Certain J-1 Exchange Visitors are subject to the two-year home residency requirement, Section 212(e) of the U.S. Immigration and Nationality Act. Those who are subject to this requirement are not eligible to:
- Change to another nonimmigrant visa status (except A, diplomat, or G, representative to an international organization;
- To adjust status to permanent resident;
- To apply for an H, L, or permanent resident visa;
- To obtain an Advance Parole, until they return to their home country for an aggregate period of two years or until they receive a waiver of the requirement.
Who is subject to the resident requirement?
- Government Funding
Exchange Visitors who received any direct funding from either their home government or the U.S. government during their J-1 program. Those who receive indirect government funding through an international organization are also subject. If the indirect government funding was granted to the university and paid to the Exchange Visitor as salary, this does not make the J-1 subject unless the scholar’s name is on the grant or the grant was specifically designed to support international exchange.
- Exchange Visitor Skills List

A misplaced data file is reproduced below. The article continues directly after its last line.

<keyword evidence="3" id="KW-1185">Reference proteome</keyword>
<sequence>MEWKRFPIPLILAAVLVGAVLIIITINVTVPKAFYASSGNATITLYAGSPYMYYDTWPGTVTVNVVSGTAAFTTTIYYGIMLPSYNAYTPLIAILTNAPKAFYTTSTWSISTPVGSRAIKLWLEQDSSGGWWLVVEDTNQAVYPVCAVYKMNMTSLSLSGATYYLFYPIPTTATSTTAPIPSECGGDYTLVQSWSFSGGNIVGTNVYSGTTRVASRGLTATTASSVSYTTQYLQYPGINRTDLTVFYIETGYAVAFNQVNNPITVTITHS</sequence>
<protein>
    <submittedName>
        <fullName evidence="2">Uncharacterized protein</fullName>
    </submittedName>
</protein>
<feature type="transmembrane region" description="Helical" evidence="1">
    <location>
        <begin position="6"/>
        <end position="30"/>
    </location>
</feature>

If the Exchange Visitor's occupation or area of specialization is listed as one in short supply in the home country according to the Exchange Visitor's Skills List which is published by the Department of State (DOS), he or she is subject. A J-1 is subject to the version of the list in force at the time he or she entered the U.S. or changed to J-1 status. It can be difficult to determine if the particular area of specialization is in fact included on that list and, in this case, an advisory opinion may be requested from DOS.
- Graduate Medical Education or Training
Exchange Visitors who come to receive graduate medical education or training, usually consisting of a residency or fellowship program, are subject to the home residence requirement.
How do you know if you are subject?
An indication as to whether or not the J-1 is subject to 212(e) may be noted on the visa or the form DS-2019. As several government officials have the opportunity at various times to make a determination, the notations may not agree or may be noted erroneously. If the criteria above apply to the Exchange Visitor, he or she is subject, regardless of the notations, and could likewise not be subject despite the notation otherwise. An advisory opinion may be requested from Department of State (DOS) in such a situation. The J-2 spouse and dependents of the J-1 are subject based on whether or not the J-1 is subject. More information about J Visa Waivers is available from DOS.
Waiver of the Two-Year Home Residency Requirement
To apply for a waiver of the Two Year Home Residence Requirement, please refer to the Department of State J Visa Waiver Online page.
Please note: SISS includes these links for informational purposes only. A request for a waiver of 212 (e) is a personal petition and while SISS advisors can give general information about the waiver process, J-1 international scholars should not expect assistance from either SISS advisors or department staff in submitting 212e waiver requests.